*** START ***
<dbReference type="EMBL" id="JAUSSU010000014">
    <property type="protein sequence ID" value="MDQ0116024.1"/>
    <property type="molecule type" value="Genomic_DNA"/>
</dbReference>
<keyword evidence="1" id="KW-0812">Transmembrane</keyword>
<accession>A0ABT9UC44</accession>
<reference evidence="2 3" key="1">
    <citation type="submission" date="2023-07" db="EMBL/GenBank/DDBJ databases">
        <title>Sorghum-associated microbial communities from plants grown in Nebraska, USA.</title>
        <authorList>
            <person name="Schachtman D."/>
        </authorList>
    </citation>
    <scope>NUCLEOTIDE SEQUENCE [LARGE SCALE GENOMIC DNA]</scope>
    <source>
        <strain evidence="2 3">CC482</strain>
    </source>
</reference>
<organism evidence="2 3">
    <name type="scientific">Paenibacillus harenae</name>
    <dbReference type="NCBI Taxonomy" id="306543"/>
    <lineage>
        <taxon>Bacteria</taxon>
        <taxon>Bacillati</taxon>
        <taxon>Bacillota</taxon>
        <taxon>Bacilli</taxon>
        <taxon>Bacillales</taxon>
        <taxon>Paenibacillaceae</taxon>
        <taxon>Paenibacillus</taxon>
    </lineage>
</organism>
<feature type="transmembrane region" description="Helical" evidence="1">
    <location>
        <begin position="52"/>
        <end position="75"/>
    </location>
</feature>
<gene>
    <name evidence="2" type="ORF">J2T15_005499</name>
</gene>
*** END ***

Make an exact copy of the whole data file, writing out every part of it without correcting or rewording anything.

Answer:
<dbReference type="EMBL" id="JAUSSU010000014">
    <property type="protein sequence ID" value="MDQ0116024.1"/>
    <property type="molecule type" value="Genomic_DNA"/>
</dbReference>
<keyword evidence="1" id="KW-0812">Transmembrane</keyword>
<accession>A0ABT9UC44</accession>
<reference evidence="2 3" key="1">
    <citation type="submission" date="2023-07" db="EMBL/GenBank/DDBJ databases">
        <title>Sorghum-associated microbial communities from plants grown in Nebraska, USA.</title>
        <authorList>
            <person name="Schachtman D."/>
        </authorList>
    </citation>
    <scope>NUCLEOTIDE SEQUENCE [LARGE SCALE GENOMIC DNA]</scope>
    <source>
        <strain evidence="2 3">CC482</strain>
    </source>
</reference>
<organism evidence="2 3">
    <name type="scientific">Paenibacillus harenae</name>
    <dbReference type="NCBI Taxonomy" id="306543"/>
    <lineage>
        <taxon>Bacteria</taxon>
        <taxon>Bacillati</taxon>
        <taxon>Bacillota</taxon>
        <taxon>Bacilli</taxon>
        <taxon>Bacillales</taxon>
        <taxon>Paenibacillaceae</taxon>
        <taxon>Paenibacillus</taxon>
    </lineage>
</organism>
<feature type="transmembrane region" description="Helical" evidence="1">
    <location>
        <begin position="52"/>
        <end position="75"/>
    </location>
</feature>
<gene>
    <name evidence="2" type="ORF">J2T15_005499</name>
</gene>